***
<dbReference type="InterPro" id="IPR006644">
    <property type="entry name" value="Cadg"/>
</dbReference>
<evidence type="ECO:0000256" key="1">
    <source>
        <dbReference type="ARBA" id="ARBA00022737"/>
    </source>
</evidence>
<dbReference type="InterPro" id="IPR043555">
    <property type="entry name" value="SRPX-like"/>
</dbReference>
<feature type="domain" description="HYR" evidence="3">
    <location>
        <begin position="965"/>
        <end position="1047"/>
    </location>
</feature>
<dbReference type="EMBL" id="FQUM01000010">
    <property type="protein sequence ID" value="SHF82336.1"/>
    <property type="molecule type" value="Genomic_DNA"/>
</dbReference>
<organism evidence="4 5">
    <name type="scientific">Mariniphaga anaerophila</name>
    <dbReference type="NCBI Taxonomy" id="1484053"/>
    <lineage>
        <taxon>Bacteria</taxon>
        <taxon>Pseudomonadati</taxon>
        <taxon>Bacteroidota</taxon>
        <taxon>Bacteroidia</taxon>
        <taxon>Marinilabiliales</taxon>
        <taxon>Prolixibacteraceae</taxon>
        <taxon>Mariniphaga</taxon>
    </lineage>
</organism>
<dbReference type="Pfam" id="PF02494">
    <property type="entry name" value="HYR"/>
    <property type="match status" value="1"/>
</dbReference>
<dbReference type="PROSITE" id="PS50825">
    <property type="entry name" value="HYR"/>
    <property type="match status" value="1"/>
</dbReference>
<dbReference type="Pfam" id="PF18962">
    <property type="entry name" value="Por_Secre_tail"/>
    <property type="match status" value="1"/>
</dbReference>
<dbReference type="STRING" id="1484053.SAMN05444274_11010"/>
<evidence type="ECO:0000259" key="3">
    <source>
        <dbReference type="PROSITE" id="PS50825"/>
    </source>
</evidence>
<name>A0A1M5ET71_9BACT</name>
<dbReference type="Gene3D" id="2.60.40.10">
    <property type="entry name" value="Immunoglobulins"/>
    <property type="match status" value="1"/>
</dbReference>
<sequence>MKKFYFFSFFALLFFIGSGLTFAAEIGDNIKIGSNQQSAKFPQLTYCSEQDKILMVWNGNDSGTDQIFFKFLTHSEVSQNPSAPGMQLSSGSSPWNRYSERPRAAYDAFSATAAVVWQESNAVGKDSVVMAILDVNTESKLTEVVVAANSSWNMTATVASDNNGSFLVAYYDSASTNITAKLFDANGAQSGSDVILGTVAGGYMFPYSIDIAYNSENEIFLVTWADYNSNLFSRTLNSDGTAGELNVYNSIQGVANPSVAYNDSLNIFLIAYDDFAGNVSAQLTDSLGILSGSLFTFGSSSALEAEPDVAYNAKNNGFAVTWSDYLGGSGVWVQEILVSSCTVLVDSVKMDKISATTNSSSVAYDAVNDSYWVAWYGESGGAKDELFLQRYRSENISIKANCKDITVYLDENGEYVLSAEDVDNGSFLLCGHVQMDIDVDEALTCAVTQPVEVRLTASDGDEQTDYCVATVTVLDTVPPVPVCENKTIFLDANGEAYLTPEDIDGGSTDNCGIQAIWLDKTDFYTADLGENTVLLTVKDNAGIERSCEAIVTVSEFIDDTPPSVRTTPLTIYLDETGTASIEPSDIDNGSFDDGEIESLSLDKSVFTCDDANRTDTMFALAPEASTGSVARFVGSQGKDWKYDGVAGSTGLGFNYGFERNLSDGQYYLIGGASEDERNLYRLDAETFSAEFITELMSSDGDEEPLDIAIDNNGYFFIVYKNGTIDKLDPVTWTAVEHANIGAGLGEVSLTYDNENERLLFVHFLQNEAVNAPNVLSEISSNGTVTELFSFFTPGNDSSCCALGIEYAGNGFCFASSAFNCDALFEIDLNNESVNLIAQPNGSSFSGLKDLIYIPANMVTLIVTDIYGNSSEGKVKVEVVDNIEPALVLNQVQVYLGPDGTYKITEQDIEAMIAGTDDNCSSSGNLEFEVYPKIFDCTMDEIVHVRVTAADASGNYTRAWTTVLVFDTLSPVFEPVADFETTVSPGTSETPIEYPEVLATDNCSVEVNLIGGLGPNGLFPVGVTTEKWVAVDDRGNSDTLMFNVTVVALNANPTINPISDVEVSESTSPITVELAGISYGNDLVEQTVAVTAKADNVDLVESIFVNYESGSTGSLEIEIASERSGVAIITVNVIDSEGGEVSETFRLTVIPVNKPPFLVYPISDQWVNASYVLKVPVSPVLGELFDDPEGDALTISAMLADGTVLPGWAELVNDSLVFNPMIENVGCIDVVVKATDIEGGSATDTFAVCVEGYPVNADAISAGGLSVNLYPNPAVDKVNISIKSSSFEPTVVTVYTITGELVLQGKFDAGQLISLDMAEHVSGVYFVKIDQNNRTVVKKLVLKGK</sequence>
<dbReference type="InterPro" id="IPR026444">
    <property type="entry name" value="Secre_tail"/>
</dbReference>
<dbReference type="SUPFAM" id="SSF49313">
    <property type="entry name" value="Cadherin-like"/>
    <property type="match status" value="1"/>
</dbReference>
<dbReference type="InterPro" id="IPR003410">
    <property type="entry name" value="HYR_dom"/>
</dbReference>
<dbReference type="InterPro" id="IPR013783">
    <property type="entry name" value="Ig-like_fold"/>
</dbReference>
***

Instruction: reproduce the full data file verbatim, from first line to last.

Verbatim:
<dbReference type="InterPro" id="IPR006644">
    <property type="entry name" value="Cadg"/>
</dbReference>
<evidence type="ECO:0000256" key="1">
    <source>
        <dbReference type="ARBA" id="ARBA00022737"/>
    </source>
</evidence>
<dbReference type="InterPro" id="IPR043555">
    <property type="entry name" value="SRPX-like"/>
</dbReference>
<feature type="domain" description="HYR" evidence="3">
    <location>
        <begin position="965"/>
        <end position="1047"/>
    </location>
</feature>
<dbReference type="EMBL" id="FQUM01000010">
    <property type="protein sequence ID" value="SHF82336.1"/>
    <property type="molecule type" value="Genomic_DNA"/>
</dbReference>
<organism evidence="4 5">
    <name type="scientific">Mariniphaga anaerophila</name>
    <dbReference type="NCBI Taxonomy" id="1484053"/>
    <lineage>
        <taxon>Bacteria</taxon>
        <taxon>Pseudomonadati</taxon>
        <taxon>Bacteroidota</taxon>
        <taxon>Bacteroidia</taxon>
        <taxon>Marinilabiliales</taxon>
        <taxon>Prolixibacteraceae</taxon>
        <taxon>Mariniphaga</taxon>
    </lineage>
</organism>
<dbReference type="Pfam" id="PF02494">
    <property type="entry name" value="HYR"/>
    <property type="match status" value="1"/>
</dbReference>
<dbReference type="PROSITE" id="PS50825">
    <property type="entry name" value="HYR"/>
    <property type="match status" value="1"/>
</dbReference>
<dbReference type="Pfam" id="PF18962">
    <property type="entry name" value="Por_Secre_tail"/>
    <property type="match status" value="1"/>
</dbReference>
<dbReference type="STRING" id="1484053.SAMN05444274_11010"/>
<evidence type="ECO:0000259" key="3">
    <source>
        <dbReference type="PROSITE" id="PS50825"/>
    </source>
</evidence>
<name>A0A1M5ET71_9BACT</name>
<dbReference type="Gene3D" id="2.60.40.10">
    <property type="entry name" value="Immunoglobulins"/>
    <property type="match status" value="1"/>
</dbReference>
<sequence>MKKFYFFSFFALLFFIGSGLTFAAEIGDNIKIGSNQQSAKFPQLTYCSEQDKILMVWNGNDSGTDQIFFKFLTHSEVSQNPSAPGMQLSSGSSPWNRYSERPRAAYDAFSATAAVVWQESNAVGKDSVVMAILDVNTESKLTEVVVAANSSWNMTATVASDNNGSFLVAYYDSASTNITAKLFDANGAQSGSDVILGTVAGGYMFPYSIDIAYNSENEIFLVTWADYNSNLFSRTLNSDGTAGELNVYNSIQGVANPSVAYNDSLNIFLIAYDDFAGNVSAQLTDSLGILSGSLFTFGSSSALEAEPDVAYNAKNNGFAVTWSDYLGGSGVWVQEILVSSCTVLVDSVKMDKISATTNSSSVAYDAVNDSYWVAWYGESGGAKDELFLQRYRSENISIKANCKDITVYLDENGEYVLSAEDVDNGSFLLCGHVQMDIDVDEALTCAVTQPVEVRLTASDGDEQTDYCVATVTVLDTVPPVPVCENKTIFLDANGEAYLTPEDIDGGSTDNCGIQAIWLDKTDFYTADLGENTVLLTVKDNAGIERSCEAIVTVSEFIDDTPPSVRTTPLTIYLDETGTASIEPSDIDNGSFDDGEIESLSLDKSVFTCDDANRTDTMFALAPEASTGSVARFVGSQGKDWKYDGVAGSTGLGFNYGFERNLSDGQYYLIGGASEDERNLYRLDAETFSAEFITELMSSDGDEEPLDIAIDNNGYFFIVYKNGTIDKLDPVTWTAVEHANIGAGLGEVSLTYDNENERLLFVHFLQNEAVNAPNVLSEISSNGTVTELFSFFTPGNDSSCCALGIEYAGNGFCFASSAFNCDALFEIDLNNESVNLIAQPNGSSFSGLKDLIYIPANMVTLIVTDIYGNSSEGKVKVEVVDNIEPALVLNQVQVYLGPDGTYKITEQDIEAMIAGTDDNCSSSGNLEFEVYPKIFDCTMDEIVHVRVTAADASGNYTRAWTTVLVFDTLSPVFEPVADFETTVSPGTSETPIEYPEVLATDNCSVEVNLIGGLGPNGLFPVGVTTEKWVAVDDRGNSDTLMFNVTVVALNANPTINPISDVEVSESTSPITVELAGISYGNDLVEQTVAVTAKADNVDLVESIFVNYESGSTGSLEIEIASERSGVAIITVNVIDSEGGEVSETFRLTVIPVNKPPFLVYPISDQWVNASYVLKVPVSPVLGELFDDPEGDALTISAMLADGTVLPGWAELVNDSLVFNPMIENVGCIDVVVKATDIEGGSATDTFAVCVEGYPVNADAISAGGLSVNLYPNPAVDKVNISIKSSSFEPTVVTVYTITGELVLQGKFDAGQLISLDMAEHVSGVYFVKIDQNNRTVVKKLVLKGK</sequence>
<dbReference type="InterPro" id="IPR026444">
    <property type="entry name" value="Secre_tail"/>
</dbReference>
<dbReference type="SUPFAM" id="SSF49313">
    <property type="entry name" value="Cadherin-like"/>
    <property type="match status" value="1"/>
</dbReference>
<dbReference type="InterPro" id="IPR003410">
    <property type="entry name" value="HYR_dom"/>
</dbReference>
<dbReference type="InterPro" id="IPR013783">
    <property type="entry name" value="Ig-like_fold"/>
</dbReference>